“It was a different decision than if we had looked at just reforestation opportunities alone,” reflects Myriam, “using multiple criteria to map different options, we saw the chance to also provide more opportunity to people with lower incomes and education levels who love their community and outdoors but don’t have experience in tree stewardship.”
Working with a local community based organization, Habesha, Inc., the team designed a program to train and hire residents to plant trees and steward local forested area. The training was open to anyone interested. The result? An intergenerational team, including a grandmother. “She was retired and spent much of her time taking care of her grandchildren. She felt like she had lost her ability to contribute to her community,” says Myriam, “Now she is working as a Green Ambassador.”
The co-created curriculum, based in tree planting, stewardship and greenspace management, also included lessons in socio-emotional intelligence, urban agriculture and vegan cooking. Light exercises in preparation for tree planting revealed the opportunity to integrate physical fitness with the maintaining trees and enjoying local green spaces. Subsequent paid internships, training and employment opportunities help create paths for long term career development.
In addition to this nascent program, our research also examined the 20 years of the Roots & Routes initiative in the City of Chicago’s Burnham Wildlife Corridor. The Field Museum and Chicago Park District have been working to co-create opportunities with residents of the neighboring Bronzeville, Pilsen, Little Village, and Chinatown using approaches from participatory action research and paid Green Ambassador internships to locally commissioned art exhibits celebrating different cultural relationships with the park.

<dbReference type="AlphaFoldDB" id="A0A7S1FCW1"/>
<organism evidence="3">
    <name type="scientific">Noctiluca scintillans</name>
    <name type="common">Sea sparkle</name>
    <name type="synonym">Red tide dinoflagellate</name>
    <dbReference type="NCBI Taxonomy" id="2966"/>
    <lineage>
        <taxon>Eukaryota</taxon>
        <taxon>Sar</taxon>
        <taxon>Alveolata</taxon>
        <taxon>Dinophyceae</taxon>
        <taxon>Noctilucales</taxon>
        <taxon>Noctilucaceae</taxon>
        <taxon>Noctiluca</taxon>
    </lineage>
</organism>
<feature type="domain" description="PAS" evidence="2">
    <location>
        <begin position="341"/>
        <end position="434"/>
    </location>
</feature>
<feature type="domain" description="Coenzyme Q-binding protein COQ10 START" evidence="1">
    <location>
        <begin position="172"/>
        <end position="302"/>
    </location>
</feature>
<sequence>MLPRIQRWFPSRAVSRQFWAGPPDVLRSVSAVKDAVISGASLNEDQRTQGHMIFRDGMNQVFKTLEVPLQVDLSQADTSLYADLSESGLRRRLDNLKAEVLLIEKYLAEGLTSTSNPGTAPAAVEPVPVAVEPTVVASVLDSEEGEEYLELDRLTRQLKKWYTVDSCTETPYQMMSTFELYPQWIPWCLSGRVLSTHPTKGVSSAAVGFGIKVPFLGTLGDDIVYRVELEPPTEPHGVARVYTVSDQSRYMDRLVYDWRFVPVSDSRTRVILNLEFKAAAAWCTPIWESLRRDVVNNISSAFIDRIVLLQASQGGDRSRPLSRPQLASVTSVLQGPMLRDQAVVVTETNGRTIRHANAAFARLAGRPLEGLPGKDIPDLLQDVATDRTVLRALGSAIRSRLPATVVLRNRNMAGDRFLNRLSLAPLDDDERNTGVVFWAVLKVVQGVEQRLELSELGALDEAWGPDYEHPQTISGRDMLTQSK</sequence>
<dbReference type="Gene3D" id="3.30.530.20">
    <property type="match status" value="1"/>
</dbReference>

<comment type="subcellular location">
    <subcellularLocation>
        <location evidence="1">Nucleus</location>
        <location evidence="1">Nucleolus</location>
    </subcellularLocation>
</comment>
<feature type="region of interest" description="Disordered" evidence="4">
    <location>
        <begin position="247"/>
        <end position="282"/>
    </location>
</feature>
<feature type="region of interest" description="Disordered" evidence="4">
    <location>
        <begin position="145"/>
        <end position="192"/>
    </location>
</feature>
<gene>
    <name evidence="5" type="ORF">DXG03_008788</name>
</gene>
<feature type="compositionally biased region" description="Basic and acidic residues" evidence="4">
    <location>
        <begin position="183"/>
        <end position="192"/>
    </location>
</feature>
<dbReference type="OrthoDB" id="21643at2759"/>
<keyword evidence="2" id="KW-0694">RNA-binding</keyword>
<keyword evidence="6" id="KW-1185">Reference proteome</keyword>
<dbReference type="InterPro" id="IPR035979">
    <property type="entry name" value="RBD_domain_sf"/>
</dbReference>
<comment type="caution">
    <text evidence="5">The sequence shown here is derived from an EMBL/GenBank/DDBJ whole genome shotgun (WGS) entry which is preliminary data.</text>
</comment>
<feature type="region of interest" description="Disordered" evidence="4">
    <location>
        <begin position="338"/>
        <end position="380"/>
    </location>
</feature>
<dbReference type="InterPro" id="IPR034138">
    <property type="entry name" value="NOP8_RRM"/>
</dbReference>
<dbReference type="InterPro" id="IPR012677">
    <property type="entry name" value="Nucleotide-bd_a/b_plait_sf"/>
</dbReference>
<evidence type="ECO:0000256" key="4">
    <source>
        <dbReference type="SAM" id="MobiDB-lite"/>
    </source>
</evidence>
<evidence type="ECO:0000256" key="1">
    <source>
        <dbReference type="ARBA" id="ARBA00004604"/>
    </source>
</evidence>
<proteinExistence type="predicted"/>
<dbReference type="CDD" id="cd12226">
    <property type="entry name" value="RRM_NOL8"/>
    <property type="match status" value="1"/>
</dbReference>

We found in both cases that this kind of authentic engagement takes time. And this time requires the program leadership to be genuinely flexible about both setting aside staff time and other resources for a long-term engagement. Conservation organizations also must be willing to let go of any pre-conceived notion of what urban conservation “should be” and consider a whole new approach or purpose for a co-created effort.
Back in DC, as we close the meeting at the Riverside Center, the coordinator of the organic garden offers me the ceramic bowl with five remaining cherry tomatoes from our snack. She looks at the glowing red orbs and sighs, “Do you know how hard it is to get a tomato to look like that without chemicals?” I don’t and ask for the secret, “Marigolds…and making a lot of salsa with the imperfect ones.”
I accept her offering and look back out into the park where a woman is packing a toddler into the backseat of a car, reflecting on the different ways people engage with nature and conservation can interact with urban communities. I’m brought quickly back to the present by a single cherry tomato; the taste is an explosion of urban sunshine.